The proposed Consent Agreement effectively remedies the proposed acquisition's anticompetitive effects in the market for EVH devices by requiring J&J to divest its EVH product line to a Commission-approved buyer at no minimum price. J&J has reached an agreement to divest the EVH business to Datascope. Datascope, a diversified medical device company, has a line of products used in cardiac surgery, including products used in CABG procedures. Pursuant to the Consent Agreement, J&J is required to accomplish the divestiture of its EVH product line no later than fifteen (15) business days after the acquisition is consummated.

The proposed Consent Agreement permits the Commission-approved buyer of the EVH product line assets to enter into a supply agreement with J&J for a period of up to two (2) years. The supply agreement may be necessary because of the need to recreate or move manufacturing and/or packaging equipment and to allow time for the acquirer to receive approval from the FDA to begin manufacturing and/or packaging EVH device kits in its own facility. This supply agreement may also be necessary to allow J&J to supply certain components of the EVH devices until the acquirer is able to procure similar components from third-party vendors.

In addition, the proposed Consent Agreement permits J&J to provide certain transitional services to the Commission-approved buyer of the EVH product line assets. These transitional services may be necessary for a smooth transition of the product line to the acquirer and to ensure continued and uninterrupted service to customers during the transition. Start Printed Page 67709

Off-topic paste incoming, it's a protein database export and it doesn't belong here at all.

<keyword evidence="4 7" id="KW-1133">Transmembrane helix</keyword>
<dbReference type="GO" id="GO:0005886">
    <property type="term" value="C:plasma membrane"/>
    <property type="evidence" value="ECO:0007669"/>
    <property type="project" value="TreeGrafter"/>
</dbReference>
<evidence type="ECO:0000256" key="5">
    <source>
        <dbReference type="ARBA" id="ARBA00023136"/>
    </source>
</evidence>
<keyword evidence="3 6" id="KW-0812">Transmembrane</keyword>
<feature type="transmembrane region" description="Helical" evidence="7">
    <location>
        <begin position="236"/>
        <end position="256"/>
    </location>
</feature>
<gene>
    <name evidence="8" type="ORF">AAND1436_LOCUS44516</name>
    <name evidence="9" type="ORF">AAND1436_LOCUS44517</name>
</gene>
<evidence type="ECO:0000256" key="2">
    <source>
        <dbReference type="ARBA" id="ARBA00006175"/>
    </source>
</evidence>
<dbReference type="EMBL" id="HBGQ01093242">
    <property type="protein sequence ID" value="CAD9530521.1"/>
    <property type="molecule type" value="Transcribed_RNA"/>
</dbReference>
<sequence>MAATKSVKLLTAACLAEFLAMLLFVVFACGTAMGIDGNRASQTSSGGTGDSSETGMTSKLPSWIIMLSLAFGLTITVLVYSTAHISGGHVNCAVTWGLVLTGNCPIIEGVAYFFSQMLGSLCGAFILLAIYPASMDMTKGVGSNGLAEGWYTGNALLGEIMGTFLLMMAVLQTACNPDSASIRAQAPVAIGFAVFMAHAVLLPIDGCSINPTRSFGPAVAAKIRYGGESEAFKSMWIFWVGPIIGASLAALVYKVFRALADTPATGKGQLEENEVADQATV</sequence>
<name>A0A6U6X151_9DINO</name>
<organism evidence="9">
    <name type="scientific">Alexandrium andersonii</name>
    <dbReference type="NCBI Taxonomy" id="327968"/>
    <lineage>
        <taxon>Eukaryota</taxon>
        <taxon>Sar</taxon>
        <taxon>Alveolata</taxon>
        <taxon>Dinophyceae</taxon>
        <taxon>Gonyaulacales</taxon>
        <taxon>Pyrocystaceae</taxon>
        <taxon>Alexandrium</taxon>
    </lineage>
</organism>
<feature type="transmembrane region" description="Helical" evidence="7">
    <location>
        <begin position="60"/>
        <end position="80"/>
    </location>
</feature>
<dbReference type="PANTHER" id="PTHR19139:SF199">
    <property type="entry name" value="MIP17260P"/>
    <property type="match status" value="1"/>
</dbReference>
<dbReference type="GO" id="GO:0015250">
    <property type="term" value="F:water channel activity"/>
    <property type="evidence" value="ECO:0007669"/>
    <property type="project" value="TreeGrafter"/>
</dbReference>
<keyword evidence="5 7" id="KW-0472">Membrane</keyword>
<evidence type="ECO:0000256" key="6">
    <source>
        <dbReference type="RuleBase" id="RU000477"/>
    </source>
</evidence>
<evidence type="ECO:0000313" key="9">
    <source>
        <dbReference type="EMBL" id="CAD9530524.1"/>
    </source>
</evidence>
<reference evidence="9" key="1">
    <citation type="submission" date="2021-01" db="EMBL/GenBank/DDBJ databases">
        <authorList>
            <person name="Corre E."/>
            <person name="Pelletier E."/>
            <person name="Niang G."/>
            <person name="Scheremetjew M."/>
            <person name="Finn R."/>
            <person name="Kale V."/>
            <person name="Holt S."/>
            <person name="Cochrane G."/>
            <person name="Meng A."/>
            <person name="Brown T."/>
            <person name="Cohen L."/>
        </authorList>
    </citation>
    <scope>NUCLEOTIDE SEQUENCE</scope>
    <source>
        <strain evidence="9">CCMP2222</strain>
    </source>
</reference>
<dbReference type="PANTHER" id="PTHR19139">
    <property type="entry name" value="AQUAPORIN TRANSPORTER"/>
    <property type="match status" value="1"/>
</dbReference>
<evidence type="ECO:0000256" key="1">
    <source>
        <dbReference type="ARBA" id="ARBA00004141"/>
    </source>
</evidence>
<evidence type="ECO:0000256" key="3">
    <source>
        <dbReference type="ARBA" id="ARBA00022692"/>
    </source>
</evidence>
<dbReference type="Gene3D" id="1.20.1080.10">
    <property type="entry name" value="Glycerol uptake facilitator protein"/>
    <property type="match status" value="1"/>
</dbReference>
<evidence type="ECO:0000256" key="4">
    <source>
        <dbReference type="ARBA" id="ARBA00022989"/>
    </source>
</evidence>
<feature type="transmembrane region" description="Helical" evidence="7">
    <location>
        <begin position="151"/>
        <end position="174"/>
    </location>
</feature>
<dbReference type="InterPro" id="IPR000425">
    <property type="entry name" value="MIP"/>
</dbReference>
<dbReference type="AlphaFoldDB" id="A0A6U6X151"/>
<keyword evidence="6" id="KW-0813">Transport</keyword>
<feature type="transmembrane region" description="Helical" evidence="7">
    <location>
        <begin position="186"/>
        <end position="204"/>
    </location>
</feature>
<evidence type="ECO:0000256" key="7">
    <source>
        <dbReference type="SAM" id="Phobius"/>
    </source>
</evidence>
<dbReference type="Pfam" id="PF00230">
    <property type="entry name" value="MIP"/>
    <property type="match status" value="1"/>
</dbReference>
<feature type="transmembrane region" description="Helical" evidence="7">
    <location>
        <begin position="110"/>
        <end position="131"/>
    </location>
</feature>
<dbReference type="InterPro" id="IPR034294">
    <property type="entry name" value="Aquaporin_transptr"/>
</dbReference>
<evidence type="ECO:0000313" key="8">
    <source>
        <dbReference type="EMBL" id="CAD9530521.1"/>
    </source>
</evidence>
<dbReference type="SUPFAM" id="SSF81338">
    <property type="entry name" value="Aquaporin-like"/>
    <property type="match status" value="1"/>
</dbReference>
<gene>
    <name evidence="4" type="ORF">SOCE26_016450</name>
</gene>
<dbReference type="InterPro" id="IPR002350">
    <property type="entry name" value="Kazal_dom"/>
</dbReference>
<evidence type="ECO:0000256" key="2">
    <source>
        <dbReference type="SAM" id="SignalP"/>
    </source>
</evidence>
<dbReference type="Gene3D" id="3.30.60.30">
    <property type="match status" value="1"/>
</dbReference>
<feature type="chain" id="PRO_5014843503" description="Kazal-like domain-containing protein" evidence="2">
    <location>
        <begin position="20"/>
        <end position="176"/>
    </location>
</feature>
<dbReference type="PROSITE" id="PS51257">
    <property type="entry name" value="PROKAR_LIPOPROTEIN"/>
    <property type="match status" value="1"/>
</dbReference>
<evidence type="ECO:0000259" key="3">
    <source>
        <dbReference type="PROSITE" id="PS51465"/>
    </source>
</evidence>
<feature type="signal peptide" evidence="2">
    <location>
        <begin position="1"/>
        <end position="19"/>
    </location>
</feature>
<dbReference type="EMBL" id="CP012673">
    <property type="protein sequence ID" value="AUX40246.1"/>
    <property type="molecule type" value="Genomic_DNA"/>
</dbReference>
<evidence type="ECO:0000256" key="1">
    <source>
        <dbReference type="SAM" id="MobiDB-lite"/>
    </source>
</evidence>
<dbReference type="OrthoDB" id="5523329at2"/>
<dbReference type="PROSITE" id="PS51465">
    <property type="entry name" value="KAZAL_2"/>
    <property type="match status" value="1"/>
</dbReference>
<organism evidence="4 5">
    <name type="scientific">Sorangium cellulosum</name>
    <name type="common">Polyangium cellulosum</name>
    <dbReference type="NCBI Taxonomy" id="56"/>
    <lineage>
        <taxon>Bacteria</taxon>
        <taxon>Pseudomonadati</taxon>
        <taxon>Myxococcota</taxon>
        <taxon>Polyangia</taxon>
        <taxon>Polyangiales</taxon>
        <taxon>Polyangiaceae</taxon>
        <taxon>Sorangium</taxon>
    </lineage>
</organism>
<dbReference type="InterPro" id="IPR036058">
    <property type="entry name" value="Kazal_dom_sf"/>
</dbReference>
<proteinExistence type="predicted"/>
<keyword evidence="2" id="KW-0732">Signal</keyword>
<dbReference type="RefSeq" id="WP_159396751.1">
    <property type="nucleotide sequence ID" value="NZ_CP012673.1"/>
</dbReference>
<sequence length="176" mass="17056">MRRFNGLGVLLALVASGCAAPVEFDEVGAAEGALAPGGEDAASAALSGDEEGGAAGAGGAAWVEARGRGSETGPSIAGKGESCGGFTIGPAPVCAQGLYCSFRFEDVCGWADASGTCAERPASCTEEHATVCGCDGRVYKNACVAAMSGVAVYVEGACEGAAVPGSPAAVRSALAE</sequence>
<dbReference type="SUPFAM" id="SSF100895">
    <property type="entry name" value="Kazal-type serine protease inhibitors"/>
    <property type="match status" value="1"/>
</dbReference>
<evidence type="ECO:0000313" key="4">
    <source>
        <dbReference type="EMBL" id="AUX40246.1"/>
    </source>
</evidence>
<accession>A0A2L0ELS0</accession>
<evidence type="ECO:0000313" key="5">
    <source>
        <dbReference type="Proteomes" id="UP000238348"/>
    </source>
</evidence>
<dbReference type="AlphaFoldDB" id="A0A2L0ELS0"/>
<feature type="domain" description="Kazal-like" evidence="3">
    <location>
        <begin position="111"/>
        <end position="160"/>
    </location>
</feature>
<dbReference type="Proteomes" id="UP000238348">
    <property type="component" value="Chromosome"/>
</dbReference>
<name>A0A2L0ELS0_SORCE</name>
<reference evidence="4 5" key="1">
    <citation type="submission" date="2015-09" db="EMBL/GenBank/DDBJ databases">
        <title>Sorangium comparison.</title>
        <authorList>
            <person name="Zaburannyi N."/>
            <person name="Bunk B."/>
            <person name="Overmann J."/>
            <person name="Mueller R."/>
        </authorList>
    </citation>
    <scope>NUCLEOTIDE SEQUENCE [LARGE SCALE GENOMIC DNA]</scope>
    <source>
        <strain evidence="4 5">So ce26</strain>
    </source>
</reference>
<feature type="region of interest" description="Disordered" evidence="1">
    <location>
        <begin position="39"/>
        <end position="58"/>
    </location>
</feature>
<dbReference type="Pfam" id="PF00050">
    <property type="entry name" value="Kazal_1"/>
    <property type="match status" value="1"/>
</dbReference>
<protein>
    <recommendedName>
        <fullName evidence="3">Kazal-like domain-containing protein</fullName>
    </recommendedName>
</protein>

Proximal Anastomotic Assist Devices

Surgeons use proximal AADs in CABG procedures to avoid the need to clamp the aorta when attaching a harvested vessel to it. If a proximal AAD is not used, the surgeon must use a clamp to stop the flow of blood to a segment of the aorta while the harvested vessel is surgically attached. Using a clamp can cause calcified plaque particles to dislodge from the aorta and travel through the blood stream to the brain, risking neurological dysfunction or stroke.

The proper geographic market in which to analyze the effects of the proposed transaction on the market for proximal AADs is the United States. Proximal AADs are medical devices that must be approved by the FDA before being marketed in the United States. As with other medical devices, the clinical testing and regulatory approval process for proximal AADs can be costly and time-consuming, preventing proximal AADs approved outside of the United States but not approved within the United States from serving as a competitive alternative for U.S. consumers.

There are currently three firms in the U.S. market for proximal AADs, making it a highly concentrated market. The evidence indicates that J&J and Guidant's manual proximal AADs are each others' closest competitors. Medtronic also participates in the market with an automatic device that it recently launched in the United States. A fourth firm, St. Jude Medical, removed its automatic device, Symmetry®, from the market last year amidst reports of device failures. J&J's proximal AAD, eNclose®, was developed and is manufactured by Novare; J&J and Novare have a distribution agreement making J&J the sole distributor of eNclose® in the United States.